R is much more than just statistics. It offers very powerful & flexible graphics to be produced.
For a project I needed a way to display graphically the different azimuths that polygon objects contained. A wind rose diagram is used extensively in meteorology to show direction & magnitude of wind, you can think of it as a circular histogram with 0-360 limits. In this case it would be also provide a visual exploratory method for drumlin fields.
- the polygon objects in question must have an azimuth field. Using QGIS to do the initial spatial work, you can have R do the same.
- in examples “std_bear” is reference. i have standardized bearing to 0-180. this means degree > 180, then subtract 180.
- Ftools to create polygon centroids
- mmqgis — transfer — export attributes to csv. ensure that you select the attribute with azimuth prior to export.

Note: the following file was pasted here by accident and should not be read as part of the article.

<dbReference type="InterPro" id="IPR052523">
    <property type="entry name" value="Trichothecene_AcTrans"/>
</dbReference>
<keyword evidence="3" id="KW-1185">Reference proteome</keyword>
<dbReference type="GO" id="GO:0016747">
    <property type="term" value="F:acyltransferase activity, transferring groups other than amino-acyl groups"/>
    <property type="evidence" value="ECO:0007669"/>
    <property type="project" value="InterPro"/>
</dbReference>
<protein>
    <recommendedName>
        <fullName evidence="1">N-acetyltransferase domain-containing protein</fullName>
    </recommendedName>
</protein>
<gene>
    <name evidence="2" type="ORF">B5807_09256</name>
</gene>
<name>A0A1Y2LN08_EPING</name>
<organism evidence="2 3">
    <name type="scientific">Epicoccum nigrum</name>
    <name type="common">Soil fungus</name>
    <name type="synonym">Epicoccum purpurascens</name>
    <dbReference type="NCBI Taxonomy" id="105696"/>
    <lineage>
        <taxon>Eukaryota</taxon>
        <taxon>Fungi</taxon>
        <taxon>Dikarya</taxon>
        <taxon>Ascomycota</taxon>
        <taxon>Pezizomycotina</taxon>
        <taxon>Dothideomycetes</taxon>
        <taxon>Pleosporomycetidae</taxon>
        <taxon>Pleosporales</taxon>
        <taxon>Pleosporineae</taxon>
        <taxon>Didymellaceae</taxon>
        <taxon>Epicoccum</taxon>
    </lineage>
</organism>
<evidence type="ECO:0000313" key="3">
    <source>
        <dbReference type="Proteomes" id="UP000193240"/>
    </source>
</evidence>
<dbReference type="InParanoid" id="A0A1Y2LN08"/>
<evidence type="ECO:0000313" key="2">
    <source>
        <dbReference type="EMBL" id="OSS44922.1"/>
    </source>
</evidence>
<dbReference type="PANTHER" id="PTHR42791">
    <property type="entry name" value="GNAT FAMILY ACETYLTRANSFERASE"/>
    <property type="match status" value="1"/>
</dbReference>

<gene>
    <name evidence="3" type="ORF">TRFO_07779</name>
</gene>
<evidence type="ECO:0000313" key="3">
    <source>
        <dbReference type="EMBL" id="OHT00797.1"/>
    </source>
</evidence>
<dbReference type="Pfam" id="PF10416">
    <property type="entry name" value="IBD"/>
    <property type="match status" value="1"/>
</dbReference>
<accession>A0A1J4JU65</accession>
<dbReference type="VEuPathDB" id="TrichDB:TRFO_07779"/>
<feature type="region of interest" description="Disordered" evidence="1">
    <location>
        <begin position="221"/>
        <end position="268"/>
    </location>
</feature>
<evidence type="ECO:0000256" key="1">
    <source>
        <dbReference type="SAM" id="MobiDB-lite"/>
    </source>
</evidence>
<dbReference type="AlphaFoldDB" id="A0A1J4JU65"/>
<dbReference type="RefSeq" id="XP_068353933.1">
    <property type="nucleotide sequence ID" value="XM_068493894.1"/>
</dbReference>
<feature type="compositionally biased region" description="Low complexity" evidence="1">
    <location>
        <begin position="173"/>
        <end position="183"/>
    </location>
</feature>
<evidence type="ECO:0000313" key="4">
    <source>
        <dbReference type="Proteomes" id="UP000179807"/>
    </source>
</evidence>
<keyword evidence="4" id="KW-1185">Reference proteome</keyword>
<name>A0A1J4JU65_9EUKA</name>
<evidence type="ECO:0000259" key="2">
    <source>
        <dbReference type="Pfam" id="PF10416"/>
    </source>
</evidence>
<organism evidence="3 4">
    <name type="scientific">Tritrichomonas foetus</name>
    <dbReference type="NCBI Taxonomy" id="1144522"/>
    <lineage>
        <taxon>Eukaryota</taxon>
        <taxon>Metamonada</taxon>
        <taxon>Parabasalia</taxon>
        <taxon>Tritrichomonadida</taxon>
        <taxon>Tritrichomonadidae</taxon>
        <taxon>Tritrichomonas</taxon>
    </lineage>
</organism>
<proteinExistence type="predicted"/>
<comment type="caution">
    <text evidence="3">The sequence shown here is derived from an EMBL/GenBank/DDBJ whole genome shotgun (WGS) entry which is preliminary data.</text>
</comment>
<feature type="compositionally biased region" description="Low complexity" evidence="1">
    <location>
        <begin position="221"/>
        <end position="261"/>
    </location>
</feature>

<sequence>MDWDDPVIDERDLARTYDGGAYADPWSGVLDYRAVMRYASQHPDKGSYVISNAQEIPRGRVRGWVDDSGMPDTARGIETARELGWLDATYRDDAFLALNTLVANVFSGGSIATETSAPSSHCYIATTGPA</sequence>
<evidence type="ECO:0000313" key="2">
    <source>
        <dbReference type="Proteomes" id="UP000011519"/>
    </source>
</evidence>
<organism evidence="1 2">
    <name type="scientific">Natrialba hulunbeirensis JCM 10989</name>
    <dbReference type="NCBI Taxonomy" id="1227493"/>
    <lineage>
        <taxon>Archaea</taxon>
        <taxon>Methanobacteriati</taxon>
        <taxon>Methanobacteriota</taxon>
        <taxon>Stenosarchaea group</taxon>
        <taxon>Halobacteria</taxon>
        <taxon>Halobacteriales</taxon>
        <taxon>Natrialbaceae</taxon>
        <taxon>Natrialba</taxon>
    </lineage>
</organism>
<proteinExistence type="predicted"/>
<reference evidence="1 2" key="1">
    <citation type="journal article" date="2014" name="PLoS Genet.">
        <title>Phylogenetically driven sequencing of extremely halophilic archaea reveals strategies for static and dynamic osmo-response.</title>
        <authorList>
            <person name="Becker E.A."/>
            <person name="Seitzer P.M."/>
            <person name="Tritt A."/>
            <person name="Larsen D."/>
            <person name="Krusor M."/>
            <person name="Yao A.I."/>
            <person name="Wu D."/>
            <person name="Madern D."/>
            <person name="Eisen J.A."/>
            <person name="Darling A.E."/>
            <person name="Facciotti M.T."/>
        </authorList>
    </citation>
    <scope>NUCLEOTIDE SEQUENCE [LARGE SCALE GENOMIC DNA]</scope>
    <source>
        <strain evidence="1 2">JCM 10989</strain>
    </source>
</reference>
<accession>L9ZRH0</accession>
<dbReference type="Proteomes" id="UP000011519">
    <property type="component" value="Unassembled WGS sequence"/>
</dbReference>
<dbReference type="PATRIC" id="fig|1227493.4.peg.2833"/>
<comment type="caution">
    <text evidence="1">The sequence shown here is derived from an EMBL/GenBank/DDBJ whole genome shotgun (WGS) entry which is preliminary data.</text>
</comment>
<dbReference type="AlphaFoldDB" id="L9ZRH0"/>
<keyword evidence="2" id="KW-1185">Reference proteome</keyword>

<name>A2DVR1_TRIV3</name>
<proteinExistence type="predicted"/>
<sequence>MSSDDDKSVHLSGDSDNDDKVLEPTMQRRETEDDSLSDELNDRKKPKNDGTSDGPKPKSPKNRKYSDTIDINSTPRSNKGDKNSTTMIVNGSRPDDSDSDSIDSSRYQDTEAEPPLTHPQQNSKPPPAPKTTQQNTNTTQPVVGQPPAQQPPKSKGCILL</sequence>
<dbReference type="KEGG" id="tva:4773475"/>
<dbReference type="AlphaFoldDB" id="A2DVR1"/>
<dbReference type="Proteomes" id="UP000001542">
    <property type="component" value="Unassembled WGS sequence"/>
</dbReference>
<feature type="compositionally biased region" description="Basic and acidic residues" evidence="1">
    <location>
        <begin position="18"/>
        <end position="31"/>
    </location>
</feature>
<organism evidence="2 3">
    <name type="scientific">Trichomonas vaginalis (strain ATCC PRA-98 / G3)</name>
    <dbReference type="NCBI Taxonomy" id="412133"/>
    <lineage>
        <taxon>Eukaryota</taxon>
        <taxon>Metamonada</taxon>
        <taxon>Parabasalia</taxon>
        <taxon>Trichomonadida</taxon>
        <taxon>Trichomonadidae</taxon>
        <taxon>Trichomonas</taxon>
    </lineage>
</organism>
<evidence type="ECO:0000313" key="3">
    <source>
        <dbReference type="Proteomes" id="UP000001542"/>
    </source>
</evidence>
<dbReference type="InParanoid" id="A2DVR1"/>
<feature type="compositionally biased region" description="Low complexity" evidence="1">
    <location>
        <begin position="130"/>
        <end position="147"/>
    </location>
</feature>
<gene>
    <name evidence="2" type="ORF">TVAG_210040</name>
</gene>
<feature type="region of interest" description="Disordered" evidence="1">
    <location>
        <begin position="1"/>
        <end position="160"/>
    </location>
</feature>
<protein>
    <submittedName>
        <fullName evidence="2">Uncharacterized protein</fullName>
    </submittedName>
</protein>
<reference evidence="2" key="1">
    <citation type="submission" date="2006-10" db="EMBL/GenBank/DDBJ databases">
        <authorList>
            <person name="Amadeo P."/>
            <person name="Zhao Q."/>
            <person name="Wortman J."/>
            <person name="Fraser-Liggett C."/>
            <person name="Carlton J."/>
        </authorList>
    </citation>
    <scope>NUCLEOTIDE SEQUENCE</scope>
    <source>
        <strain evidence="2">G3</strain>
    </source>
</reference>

- download http://www.exposurescience.org/pub/software/heR.Misc.tar.gz
- install package – change directory where file saved. >> install.packages(“C:\\1_WorkStation_Folders\\Downloads\\heR.Misc.tar.gz”,repos=NULL,type=”source”)
- import csv of centroids. >> dataIn<-read.csv(file=”c://tmp//1_analysis_dh_dl/fullarea_bearing.csv”,header=T,sep=”,”)
- create vector containing only the azimuth data. >>dir_stdBear<-inData$std_bear
- plot wind rose with 9 bins (review). >> rose2(dir_stdBear,nplumes=9)
This is default output & there is many options to improve appearance.
What is interesting is that there are 5 field groupings & the predominate azimuth is easterly. From the drumlin data, I know there are approximately 5 large fields on the island. The percentages indicate amount of data.